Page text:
Bang your head against the wall all you want. Amiga responded to a comment that the CSeries had 55% US content by claiming that it could have 100% US content based on sales price. He mixed apples and oranges. The percentage content of the CSeries must add up to 100%.
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Re: U.S. Dept of Commerce backs Boeing in dispute with Bombardier

Fri Oct 06, 2017 6:47 pm

Utterly absurd. I'm not sure I can defend Bombardier's aid or pricing, but the scale of duties is completely unsupportable.
 
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Re: U.S. Dept of Commerce backs Boeing in dispute with Bombardier

Fri Oct 06, 2017 6:51 pm

washingtonflyer wrote:
Duties go to the U.S. government, not to the petitioner. Its been that way since the Byrd Amendment was repealed.


Wonder if the ridiculous tariffs will be tax deductible for Delta?
 
many321
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Re: U.S. Dept of Commerce backs Boeing in dispute with Bombardier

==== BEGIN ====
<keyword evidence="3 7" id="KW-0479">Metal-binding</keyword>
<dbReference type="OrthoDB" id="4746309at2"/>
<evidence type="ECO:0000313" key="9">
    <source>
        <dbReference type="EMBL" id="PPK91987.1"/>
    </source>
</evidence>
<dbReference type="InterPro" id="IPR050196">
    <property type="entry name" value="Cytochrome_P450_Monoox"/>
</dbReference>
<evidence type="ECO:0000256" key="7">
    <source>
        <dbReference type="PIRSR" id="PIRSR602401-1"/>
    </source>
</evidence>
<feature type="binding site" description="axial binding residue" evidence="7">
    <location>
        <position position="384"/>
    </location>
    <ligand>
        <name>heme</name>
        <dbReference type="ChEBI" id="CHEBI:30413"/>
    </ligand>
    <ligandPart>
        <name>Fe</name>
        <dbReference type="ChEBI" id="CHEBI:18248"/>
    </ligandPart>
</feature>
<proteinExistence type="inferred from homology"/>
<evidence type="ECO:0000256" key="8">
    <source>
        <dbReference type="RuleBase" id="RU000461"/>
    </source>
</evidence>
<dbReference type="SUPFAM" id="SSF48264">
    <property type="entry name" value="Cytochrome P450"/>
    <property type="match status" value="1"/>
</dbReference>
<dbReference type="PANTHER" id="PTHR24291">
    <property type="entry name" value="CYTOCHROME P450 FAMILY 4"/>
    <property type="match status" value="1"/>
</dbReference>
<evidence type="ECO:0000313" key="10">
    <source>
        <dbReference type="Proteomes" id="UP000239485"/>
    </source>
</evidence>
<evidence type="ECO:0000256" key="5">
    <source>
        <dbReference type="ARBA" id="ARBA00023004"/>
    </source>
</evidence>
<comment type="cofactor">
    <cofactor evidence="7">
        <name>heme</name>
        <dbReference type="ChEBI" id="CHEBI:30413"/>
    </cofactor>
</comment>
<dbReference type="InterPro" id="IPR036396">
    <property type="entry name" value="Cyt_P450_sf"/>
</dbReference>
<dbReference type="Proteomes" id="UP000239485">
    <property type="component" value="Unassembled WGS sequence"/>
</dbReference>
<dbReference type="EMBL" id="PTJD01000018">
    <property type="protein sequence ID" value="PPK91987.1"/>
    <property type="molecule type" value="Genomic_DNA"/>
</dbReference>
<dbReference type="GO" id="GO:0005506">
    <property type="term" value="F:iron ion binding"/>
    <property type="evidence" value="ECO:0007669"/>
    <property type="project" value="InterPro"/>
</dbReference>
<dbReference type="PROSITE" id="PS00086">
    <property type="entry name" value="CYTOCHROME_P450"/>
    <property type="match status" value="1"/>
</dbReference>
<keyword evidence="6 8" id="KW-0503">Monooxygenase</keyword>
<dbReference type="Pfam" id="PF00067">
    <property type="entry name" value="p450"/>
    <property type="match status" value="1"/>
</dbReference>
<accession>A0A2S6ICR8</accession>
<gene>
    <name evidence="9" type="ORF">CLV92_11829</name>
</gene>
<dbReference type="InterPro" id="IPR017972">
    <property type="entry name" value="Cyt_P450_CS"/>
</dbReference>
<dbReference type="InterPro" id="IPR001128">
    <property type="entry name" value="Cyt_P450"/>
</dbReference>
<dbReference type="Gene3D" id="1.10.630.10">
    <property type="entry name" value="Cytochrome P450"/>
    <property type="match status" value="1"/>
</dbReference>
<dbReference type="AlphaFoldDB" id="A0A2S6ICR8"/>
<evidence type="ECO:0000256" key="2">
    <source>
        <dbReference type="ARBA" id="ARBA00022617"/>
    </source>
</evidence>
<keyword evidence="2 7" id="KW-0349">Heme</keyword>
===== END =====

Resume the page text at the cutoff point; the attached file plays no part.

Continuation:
Fri Oct 06, 2017 6:53 pm

LockheedBBD wrote:
many321 wrote:
What do you expect when you have mental cases running the American government at the moment.


Can you blame them for protecting their own interests?


hahahha If you say so.
 
washingtonflyer
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Re: U.S. Dept of Commerce backs Boeing in dispute with Bombardier

Fri Oct 06, 2017 6:54 pm

We're swinging back into the realm of customs value and now country of origin. If you take Chinese poplar wood, Korean nails, Indian velvet, and ship them to Canada and assemble them into a nice gift box (with Canadian glue), you've got a Canadian product even though 90% of the value of the goods came from outside Canada. You have a "substantial transformation".

When you take components of American engines, UK wings, US radio sets, Korean seats, and assemble them into a finished aircraft in Canada, you have a Canadian product. You can claim an offset for -some- of the American components but basically only if they were not further advanced in any way, shape or form in Canada. Someone brought up the engines from Pratt & Whitney in Connecticut. It turns out that those engines undergo final assembly in Canada. So, you're not going to be able to claim an offset for the engines.